There are renewable energy initiatives from private firms worldwide, from the mini grid systems popping up in Africa to plans in Sicily and Sardinia for plants turning solar power into both electricity and thermal energy, but energy efficiency measures at national level will be driven by governments around the world. The trick in the developing world in particular is achieving this without negatively affecting economic growth. In more developed industrial nations, for instance Germany, energy efficiency in energy-intensive sectors can deliver cost advantages.

Data centres are particular energy offenders. Ranks of servers generate a lot of heat which needs to be continually whisked away so that the units don’t overheat. Finding a way to keep this at optimum while minimising energy use is a challenge that has been met by the Telia Helsinki Data Center in Finland, which has been awarded the LEED – Leadership in Energy and Environmental Design – environmental gold rating, and has the highest environmental score of all LEED-certified data centres.

Telia’s award came from its particular focus on energy efficiency and water savings. Rainwater is collected and used as rinsing water, significantly reducing water consumption. The data centre uses renewable energy, and then heats up to 20,000 homes with the heat it produces.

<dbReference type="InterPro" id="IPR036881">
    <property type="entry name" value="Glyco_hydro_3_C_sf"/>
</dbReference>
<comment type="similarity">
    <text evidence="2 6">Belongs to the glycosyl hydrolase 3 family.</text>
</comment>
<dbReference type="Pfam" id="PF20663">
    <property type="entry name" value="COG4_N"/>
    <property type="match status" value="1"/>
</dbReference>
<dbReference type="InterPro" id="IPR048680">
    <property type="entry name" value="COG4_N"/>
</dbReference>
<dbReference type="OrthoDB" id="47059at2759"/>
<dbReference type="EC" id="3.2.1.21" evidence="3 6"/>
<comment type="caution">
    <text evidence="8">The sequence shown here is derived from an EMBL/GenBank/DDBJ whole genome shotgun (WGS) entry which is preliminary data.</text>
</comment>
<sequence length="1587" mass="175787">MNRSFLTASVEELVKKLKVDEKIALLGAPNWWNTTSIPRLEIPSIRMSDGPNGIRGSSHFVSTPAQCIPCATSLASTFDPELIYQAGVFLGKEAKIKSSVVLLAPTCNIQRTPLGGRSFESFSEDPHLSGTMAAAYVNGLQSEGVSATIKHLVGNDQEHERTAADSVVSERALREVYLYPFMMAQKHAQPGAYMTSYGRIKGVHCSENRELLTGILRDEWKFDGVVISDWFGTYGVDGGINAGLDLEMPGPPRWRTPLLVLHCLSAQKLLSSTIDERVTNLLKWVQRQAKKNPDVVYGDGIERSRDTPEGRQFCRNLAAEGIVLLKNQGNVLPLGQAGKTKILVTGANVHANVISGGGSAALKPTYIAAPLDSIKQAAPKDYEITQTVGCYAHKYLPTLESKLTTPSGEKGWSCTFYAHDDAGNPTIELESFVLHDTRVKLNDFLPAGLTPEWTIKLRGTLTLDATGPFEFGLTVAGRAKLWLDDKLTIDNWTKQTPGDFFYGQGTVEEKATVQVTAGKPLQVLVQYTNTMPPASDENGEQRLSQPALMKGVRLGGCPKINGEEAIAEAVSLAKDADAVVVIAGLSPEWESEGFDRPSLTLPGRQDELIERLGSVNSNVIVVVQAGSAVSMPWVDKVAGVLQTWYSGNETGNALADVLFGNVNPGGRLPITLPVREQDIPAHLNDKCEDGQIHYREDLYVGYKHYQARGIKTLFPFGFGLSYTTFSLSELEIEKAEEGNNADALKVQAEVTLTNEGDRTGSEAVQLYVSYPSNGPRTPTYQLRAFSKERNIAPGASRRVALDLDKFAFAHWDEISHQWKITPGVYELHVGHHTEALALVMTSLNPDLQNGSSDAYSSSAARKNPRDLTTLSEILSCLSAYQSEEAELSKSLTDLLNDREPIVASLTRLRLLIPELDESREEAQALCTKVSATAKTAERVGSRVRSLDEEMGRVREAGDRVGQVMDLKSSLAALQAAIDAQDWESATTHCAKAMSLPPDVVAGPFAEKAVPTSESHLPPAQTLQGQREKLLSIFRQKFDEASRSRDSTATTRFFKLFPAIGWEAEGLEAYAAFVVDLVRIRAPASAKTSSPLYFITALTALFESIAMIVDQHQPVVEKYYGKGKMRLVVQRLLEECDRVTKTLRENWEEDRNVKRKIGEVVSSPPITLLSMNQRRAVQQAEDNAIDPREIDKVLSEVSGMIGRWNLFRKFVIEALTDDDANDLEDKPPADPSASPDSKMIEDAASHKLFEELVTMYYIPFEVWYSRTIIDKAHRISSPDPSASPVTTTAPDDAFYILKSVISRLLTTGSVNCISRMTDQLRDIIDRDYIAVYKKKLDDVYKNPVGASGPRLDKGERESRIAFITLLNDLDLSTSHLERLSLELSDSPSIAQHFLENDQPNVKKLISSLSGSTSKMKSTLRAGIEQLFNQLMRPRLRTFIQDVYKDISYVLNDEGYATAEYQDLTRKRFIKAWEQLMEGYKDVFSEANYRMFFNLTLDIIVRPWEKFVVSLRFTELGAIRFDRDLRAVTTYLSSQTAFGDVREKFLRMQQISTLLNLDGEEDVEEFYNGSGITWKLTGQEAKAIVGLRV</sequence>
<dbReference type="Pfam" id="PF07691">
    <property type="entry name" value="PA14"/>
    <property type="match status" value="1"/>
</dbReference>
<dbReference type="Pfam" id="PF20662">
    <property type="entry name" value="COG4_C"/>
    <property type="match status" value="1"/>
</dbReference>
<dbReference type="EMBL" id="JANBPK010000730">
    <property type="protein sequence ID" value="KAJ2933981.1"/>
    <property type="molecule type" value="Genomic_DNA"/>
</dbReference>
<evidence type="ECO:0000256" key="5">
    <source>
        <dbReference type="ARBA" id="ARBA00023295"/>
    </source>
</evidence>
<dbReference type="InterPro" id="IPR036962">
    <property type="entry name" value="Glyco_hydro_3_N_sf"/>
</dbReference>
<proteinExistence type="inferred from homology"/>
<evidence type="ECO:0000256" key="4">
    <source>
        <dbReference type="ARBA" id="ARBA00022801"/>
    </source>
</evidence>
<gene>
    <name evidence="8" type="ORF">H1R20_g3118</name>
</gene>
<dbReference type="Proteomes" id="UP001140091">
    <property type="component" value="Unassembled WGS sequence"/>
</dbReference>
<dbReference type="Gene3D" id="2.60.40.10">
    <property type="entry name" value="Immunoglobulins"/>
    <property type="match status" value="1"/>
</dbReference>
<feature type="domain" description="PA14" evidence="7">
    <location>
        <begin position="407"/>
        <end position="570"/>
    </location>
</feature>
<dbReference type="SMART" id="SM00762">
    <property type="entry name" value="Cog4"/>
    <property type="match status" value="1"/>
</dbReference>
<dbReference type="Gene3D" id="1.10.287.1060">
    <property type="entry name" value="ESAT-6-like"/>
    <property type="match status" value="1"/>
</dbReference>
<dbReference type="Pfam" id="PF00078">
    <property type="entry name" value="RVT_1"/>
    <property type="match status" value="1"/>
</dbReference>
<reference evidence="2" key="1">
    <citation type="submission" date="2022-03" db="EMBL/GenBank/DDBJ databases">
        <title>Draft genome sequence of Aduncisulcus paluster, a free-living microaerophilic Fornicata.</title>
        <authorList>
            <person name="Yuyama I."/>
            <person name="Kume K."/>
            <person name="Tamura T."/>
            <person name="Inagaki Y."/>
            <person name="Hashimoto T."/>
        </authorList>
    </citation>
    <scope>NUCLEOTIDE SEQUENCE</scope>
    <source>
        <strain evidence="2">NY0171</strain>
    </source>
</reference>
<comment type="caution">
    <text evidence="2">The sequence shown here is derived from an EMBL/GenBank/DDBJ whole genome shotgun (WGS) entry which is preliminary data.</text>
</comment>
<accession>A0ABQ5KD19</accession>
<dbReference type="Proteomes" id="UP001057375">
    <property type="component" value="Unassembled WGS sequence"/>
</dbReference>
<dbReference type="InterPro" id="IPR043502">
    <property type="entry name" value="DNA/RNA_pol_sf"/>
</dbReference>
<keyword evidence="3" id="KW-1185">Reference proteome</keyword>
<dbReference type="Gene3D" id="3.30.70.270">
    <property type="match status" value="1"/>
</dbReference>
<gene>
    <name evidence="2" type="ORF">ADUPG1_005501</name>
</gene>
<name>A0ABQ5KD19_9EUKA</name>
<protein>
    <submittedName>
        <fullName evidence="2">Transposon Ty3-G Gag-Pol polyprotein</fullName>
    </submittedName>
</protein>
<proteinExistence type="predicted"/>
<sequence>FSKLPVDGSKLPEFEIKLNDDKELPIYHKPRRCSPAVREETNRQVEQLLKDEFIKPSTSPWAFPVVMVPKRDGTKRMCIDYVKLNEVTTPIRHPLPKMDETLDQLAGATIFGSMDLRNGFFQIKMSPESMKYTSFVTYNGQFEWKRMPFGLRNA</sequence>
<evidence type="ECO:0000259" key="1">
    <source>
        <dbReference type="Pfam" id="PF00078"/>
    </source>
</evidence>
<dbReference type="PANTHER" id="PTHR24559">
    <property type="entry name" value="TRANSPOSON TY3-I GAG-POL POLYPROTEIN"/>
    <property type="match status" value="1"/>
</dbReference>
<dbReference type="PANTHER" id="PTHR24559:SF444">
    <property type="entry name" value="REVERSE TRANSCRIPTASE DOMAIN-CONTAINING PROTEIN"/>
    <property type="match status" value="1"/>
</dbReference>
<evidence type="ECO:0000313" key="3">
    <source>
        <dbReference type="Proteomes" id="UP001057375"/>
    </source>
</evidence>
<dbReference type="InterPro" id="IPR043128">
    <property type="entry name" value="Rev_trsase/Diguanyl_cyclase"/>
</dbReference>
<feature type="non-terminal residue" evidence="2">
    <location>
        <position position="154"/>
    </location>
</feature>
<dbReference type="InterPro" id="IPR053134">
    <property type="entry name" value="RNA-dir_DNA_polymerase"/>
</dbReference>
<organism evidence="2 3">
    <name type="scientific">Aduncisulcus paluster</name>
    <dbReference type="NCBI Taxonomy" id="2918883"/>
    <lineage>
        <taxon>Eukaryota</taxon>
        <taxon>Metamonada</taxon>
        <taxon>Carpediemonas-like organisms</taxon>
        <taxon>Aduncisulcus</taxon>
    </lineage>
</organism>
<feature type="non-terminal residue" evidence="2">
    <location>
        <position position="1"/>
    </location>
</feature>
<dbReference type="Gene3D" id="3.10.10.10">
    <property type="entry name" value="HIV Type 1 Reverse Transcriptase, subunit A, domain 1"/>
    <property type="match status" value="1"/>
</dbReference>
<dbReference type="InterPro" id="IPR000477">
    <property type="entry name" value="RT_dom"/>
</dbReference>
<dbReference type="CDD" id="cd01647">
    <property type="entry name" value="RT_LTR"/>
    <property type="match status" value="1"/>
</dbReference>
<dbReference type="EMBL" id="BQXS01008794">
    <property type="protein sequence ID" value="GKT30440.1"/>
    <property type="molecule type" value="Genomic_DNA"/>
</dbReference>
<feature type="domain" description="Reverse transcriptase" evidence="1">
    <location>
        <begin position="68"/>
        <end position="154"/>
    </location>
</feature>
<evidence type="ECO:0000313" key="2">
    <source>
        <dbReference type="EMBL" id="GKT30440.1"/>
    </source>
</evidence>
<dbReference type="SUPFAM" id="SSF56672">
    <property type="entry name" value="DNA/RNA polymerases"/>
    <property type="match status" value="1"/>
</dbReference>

Staying in Finland, a data centre owned by Russian internet giant Yandex, located in Mantsala in Finland, is using the heat it generates to heat the district’s water. The data centre’s manager Ari Kurvi comments that “there’s a very solid business case behind it,”, which is essential for these moves to be adopted and maintained. Using this heat, Mantsala has reduced heating costs and reduced emissions by an impressive 40%. As a whole, the data centre reuses 31% of the energy it draws, with a next phase ready to implement which will increase that reuse to 60%.

It’s great to see that not only are companies adopting energy efficiency measures but they’re reviewing how to improve them and increase that efficiency. In this situation, a saving for Yandex is a benefit for Mantsala, which will bolster good relations between the data centre and its neighbours. A sector which is projected to consume up to 1/5 of global electricity by 2025 needs all the good PR it can get.

Food production is another energy-intensive area and very much under the spotlight at the moment, forcing every country in the world to reconsider how it will feed its population at an affordably price without obliterating wildlife and polluting the environment. Studies on OECD countries suggest that the food system accounts for 20% of total energy use in some OECD countries, covering activies from farming to producing processed foods, and includes wastage. An OECD publication from the Joint Working Party on Agriculture and the Environment, titled IMPROVING ENERGY EFFICIENCY IN THE AGRO-FOOD CHAIN, highlights that there are numerous areas for improving energy efficiency but that identifying these requires further research.

An article on the US website Farm Energy states that “U.S. farms have almost doubled their average energy efficiency over the past 25 years” but that there are still many opportunities to improve this. This includes simple and obvious actions applicable worldwide such as maintaining equipment so that it works at optimum efficiency, through investing in more energy efficient equipment, improving building standards and using nutrient supplements for livestock more efficiently.